SUNY College of ESF using Cortland rope for logging
Cortland Case Studies

Synthetic Rope in Logging

The American Chestnut Research and Restoration Project at the SUNY College of Environmental Science and Forestry (ESF) has developed a blight-tolerant American chestnut tree. Their goal is to reintroduce a population of these resistant trees back into forest ecosystems of New York and then the rest of the eastern United States.

The Challenge
As part of the Chestnut Project, crews planted these new American Chestnut seedlings among more mature trees and will then monitor the forest. Crews first needed to remove some of the existing trees to make room for the seedlings. It was important that the remaining trees were damaged as little as possible during the harvesting operation.

For forestry work, SUNY ESF use a John Deere 440A skidder, traditionally with a metal cable and winch.

The Solution
Cortland supplied a 3/4″ diameter Plasma® 12-Strand rope, 100′ in length to the ESF Forest Properties team. The rope performed flawlessly, providing no noticeable difference in strength or abilities than the wire rope used previously.

SUNY College of Environmental Science and Forestry (ESF) employees Ray Bartholomew and Norris Shute work with Plasma® rope from Cortland in forestry operations.

“Using the Plasma® rope from Cortland helped minimize the damage done to the remaining trees,” said Jill Rahn, Forest Resource Analyst, SUNY ESF. “Its lightweight features allowed us to maneuver it around the rocky soils easily. It was also very simple to switch out the old metal cable on the skidder.”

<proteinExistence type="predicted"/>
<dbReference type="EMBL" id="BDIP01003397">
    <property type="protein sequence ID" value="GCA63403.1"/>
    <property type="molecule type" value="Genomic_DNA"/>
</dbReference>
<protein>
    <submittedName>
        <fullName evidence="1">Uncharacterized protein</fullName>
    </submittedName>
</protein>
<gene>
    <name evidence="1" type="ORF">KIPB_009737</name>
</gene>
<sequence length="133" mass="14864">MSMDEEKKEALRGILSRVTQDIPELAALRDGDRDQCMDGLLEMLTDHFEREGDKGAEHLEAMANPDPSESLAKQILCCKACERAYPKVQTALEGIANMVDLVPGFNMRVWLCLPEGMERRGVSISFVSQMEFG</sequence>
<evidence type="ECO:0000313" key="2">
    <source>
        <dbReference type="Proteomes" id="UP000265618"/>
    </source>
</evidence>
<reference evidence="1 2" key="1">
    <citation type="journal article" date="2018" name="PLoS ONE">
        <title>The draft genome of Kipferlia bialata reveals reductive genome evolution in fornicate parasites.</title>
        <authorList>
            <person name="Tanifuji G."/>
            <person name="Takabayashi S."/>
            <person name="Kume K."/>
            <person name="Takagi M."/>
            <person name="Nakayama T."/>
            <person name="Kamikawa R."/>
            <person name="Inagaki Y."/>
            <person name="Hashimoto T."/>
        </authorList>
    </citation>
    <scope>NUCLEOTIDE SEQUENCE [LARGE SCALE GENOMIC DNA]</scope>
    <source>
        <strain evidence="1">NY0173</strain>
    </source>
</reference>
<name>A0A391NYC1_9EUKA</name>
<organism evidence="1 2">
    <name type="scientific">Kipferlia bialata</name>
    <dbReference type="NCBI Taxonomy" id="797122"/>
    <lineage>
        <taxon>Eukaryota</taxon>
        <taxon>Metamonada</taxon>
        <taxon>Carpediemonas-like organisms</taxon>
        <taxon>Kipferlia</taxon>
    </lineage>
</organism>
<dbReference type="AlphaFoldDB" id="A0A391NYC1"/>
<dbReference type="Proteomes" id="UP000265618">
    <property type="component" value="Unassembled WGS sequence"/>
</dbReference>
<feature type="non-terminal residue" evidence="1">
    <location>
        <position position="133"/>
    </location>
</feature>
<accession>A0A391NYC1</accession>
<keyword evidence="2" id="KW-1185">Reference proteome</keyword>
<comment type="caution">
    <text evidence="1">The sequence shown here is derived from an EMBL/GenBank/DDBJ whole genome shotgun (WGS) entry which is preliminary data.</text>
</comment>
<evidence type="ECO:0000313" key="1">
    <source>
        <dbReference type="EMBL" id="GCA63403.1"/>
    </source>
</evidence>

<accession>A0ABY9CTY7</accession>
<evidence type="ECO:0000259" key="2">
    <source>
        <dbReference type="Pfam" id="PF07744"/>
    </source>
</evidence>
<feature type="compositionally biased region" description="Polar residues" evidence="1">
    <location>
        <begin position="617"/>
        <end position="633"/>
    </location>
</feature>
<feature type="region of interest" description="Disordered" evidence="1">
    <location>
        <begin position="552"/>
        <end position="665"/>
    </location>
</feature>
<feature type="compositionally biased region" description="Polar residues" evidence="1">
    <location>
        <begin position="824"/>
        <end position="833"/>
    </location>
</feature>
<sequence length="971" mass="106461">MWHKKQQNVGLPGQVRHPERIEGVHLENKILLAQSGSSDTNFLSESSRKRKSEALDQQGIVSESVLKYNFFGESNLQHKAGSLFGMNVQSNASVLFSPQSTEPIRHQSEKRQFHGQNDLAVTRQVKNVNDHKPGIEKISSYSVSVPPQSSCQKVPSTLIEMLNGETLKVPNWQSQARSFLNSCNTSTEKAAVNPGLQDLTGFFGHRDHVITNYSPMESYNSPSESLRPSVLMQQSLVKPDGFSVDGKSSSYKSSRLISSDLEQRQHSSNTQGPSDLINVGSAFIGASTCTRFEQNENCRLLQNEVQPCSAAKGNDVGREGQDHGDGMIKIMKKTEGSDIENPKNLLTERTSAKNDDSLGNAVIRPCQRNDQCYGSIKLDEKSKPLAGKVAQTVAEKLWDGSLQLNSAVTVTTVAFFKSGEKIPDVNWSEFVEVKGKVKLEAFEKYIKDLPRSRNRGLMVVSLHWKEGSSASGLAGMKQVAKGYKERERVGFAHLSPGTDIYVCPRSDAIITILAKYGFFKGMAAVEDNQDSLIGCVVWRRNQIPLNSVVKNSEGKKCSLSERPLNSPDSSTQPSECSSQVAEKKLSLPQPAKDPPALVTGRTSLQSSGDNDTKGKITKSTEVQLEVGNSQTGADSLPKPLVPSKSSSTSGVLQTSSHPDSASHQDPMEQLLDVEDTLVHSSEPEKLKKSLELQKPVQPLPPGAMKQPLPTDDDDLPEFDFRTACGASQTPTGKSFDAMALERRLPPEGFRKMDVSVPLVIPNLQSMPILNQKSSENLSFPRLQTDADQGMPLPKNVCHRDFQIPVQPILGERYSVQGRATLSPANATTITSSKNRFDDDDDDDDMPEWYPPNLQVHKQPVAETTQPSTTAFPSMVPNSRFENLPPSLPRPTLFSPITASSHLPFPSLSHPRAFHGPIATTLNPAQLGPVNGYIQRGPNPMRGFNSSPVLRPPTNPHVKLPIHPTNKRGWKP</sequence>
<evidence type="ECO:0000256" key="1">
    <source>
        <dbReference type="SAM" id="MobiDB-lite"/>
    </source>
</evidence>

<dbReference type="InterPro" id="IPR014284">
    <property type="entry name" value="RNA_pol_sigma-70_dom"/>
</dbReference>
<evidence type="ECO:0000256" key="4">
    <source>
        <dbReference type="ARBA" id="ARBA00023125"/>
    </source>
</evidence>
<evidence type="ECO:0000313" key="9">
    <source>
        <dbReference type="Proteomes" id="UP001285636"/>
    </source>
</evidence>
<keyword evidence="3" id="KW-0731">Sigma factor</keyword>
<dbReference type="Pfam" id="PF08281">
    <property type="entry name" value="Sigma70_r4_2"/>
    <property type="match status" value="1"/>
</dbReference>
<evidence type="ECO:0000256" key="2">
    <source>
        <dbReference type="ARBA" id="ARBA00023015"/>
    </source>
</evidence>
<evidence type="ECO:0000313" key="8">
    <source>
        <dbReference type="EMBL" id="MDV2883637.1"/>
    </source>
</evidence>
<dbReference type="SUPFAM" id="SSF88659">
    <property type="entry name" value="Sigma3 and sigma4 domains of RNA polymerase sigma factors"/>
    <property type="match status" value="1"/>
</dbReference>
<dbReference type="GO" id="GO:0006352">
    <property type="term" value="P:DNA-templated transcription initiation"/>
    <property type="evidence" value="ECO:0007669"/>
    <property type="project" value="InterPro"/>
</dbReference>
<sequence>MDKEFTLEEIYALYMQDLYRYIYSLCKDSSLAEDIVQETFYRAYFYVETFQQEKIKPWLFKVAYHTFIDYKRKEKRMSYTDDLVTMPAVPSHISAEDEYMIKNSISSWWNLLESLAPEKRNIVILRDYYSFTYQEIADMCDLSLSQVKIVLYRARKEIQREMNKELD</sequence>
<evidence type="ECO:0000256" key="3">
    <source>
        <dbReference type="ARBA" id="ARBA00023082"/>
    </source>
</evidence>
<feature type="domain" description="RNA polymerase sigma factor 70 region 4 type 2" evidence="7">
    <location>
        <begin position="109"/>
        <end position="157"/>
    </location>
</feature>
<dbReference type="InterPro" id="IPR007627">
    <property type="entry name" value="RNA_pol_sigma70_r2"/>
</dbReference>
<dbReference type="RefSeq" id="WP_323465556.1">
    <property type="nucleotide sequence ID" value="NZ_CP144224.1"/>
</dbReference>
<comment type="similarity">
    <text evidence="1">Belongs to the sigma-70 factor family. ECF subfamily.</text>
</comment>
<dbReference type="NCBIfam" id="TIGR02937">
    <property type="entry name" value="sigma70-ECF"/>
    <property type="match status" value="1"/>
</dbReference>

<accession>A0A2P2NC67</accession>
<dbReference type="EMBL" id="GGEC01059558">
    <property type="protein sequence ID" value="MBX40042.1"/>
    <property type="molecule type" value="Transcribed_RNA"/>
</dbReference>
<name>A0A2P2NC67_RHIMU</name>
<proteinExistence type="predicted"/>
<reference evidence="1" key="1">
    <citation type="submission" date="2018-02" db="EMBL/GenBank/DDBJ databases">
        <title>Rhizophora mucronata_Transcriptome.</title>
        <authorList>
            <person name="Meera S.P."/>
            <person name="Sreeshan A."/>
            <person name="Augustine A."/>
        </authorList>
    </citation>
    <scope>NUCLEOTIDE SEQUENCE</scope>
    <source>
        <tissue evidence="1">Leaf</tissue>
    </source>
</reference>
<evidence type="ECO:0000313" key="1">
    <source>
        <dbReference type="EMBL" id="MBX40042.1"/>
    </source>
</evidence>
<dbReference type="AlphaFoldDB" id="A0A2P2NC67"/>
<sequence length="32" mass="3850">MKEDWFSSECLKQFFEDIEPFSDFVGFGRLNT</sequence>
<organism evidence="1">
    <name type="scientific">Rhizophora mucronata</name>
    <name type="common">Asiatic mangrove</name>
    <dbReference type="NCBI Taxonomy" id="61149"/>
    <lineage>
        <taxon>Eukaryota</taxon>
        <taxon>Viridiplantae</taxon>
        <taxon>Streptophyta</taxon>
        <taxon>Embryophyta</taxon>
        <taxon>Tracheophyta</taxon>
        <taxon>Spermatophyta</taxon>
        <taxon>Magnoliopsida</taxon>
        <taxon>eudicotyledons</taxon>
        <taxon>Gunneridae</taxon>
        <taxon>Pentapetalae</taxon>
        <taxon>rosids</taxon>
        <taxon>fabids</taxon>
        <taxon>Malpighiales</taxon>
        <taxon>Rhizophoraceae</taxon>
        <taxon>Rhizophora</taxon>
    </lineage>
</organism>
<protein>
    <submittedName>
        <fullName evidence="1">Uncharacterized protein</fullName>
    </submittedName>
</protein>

The Result
Steel wire rope has been the standard for cable and winch applications in logging and is used around the world in large quantities. While many of wire rope’s characteristics are well suited for logging, other characteristics make working with it difficult and at times dangerous. Wire rope is primarily constructed from steel, which although strong, is very heavy, will deform under stress and bending, stores energy under load—sometimes snapping back with dangerous results—and can have very sharp edges and ends.

Over the last twenty years, ultra-high molecular weight polyethylene (UHMWPE) fiber ropes have increasingly replaced steel wire ropes. Modern high strength synthetic fibers are as strong as steel wire ropes, but 86% lighter. They are remarkably durable and will not rust, corrode or fish-hook. They are not affected by salt or fresh water, and wear points can be protected from abrasion, cutting and heat damage. They are also easy to inspect and repair.

Being much more flexible and lighter—one-seventh the weight of steel wire rope of similar diameter and strength—UHMWPE rope from Cortland is much easier to work with. The reduced effort required by crews means longer winching distances can be achieved and increased abilities to work in and around sensitive areas are possible. Additionally, crews gain productivity with time savings over the use of wire rope because synthetic rope is easy to carry, spool, and splice.

Forestry professionals can convert to Plasma rope without much effort. Very few adjustments to the usual practices are required as Plasma rope performs in a manner very similar to wire rope. In most cases immediate advantages are seen, such as winding the synthetic rope onto the drum can be done very quickly with almost no additional equipment. Splicing and hooking up rings, sliders, and other rigging pieces is very simple.

Many times during the first days of trial, users will say, “I could never do that with wire rope,” as they carry the entire length over to a machine, or pull the rope through the woods to each log choker.

Kevin Blatt, Senior Design Engineer, Cortland Company said, “Synthetic rope solutions offer improved safety, reduced workloads, and bring high-performance technology to important industry sectors such as forestry.”

Cortland Plasma 12-Strand rope in forestry

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